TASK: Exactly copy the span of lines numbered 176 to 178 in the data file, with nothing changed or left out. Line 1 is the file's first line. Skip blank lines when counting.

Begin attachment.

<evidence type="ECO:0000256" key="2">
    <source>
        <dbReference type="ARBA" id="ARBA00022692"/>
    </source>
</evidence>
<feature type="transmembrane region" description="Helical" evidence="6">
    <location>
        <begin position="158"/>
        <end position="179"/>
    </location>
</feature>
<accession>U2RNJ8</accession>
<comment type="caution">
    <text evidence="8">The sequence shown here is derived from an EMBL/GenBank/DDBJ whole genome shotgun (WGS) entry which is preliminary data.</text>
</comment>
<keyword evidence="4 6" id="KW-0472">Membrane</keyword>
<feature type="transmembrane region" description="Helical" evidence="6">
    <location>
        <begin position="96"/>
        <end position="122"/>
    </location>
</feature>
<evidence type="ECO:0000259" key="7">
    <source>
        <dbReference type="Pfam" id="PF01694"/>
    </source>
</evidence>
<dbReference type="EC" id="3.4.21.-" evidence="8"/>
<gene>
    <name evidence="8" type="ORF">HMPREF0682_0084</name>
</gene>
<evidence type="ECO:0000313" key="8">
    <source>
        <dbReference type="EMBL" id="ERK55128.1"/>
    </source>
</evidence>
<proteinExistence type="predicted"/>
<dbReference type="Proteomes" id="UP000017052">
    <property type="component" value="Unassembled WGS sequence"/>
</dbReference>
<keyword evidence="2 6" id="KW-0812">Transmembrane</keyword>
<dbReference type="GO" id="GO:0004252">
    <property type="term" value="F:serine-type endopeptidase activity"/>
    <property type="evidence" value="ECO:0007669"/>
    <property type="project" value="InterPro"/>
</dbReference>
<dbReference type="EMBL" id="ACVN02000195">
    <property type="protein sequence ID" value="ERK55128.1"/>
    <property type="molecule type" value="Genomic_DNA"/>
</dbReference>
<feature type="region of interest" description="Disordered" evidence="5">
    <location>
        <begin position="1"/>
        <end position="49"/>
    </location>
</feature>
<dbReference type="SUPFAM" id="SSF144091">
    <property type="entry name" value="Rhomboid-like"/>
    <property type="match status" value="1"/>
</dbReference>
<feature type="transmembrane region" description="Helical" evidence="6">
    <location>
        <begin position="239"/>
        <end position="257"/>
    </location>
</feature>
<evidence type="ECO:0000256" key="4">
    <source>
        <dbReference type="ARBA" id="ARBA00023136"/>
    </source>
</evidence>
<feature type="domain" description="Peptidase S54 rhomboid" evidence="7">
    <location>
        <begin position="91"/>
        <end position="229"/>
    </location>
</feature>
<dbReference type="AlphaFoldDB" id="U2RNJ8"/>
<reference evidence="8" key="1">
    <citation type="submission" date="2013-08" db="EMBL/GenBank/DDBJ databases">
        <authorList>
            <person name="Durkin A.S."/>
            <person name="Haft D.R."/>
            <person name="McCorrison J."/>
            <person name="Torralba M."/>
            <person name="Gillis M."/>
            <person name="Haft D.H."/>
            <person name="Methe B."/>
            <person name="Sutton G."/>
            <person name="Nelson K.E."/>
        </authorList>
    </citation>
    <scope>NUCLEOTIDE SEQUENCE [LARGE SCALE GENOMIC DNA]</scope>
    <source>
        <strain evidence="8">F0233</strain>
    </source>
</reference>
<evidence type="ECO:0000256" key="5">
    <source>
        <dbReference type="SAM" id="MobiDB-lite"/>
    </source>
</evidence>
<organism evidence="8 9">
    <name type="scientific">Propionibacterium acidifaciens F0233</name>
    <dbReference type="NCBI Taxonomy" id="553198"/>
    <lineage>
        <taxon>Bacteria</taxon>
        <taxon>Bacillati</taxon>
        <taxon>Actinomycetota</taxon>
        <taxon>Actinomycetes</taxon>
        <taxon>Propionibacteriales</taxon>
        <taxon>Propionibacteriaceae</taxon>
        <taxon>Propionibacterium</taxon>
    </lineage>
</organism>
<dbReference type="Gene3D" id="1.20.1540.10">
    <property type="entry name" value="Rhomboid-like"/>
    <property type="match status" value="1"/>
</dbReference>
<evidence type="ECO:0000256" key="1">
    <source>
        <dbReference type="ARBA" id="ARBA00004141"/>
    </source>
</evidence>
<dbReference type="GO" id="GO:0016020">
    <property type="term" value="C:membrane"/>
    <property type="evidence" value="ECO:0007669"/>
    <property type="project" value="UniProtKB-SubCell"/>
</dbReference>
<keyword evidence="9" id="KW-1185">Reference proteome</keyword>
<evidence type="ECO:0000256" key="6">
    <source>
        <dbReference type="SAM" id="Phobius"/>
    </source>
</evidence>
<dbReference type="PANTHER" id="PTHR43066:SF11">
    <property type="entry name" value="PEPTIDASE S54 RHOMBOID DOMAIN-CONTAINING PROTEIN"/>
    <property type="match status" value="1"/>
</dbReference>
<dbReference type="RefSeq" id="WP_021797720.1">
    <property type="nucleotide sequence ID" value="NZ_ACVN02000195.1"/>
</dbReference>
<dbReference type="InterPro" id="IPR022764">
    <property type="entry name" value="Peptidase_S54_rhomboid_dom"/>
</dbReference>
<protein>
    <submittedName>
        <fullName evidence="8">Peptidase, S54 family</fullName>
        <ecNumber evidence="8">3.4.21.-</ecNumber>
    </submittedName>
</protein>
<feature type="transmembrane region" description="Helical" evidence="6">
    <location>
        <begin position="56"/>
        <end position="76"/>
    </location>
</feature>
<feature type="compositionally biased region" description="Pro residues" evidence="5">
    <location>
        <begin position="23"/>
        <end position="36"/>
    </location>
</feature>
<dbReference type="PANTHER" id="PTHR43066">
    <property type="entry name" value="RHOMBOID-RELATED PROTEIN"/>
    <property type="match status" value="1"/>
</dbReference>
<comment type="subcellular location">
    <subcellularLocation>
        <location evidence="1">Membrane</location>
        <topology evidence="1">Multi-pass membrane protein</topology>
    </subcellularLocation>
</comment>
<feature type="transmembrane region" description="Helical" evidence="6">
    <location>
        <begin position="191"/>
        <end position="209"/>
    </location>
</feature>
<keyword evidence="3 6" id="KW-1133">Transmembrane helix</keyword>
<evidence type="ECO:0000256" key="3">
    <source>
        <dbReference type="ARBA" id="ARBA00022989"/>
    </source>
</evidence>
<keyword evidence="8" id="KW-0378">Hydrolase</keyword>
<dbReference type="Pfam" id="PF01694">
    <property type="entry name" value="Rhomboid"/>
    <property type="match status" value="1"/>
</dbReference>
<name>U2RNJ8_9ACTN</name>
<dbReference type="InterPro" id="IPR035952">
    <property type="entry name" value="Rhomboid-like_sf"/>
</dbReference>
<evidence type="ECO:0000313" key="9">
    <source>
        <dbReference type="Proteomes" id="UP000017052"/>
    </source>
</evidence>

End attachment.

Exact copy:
        <begin position="191"/>
        <end position="209"/>
    </location>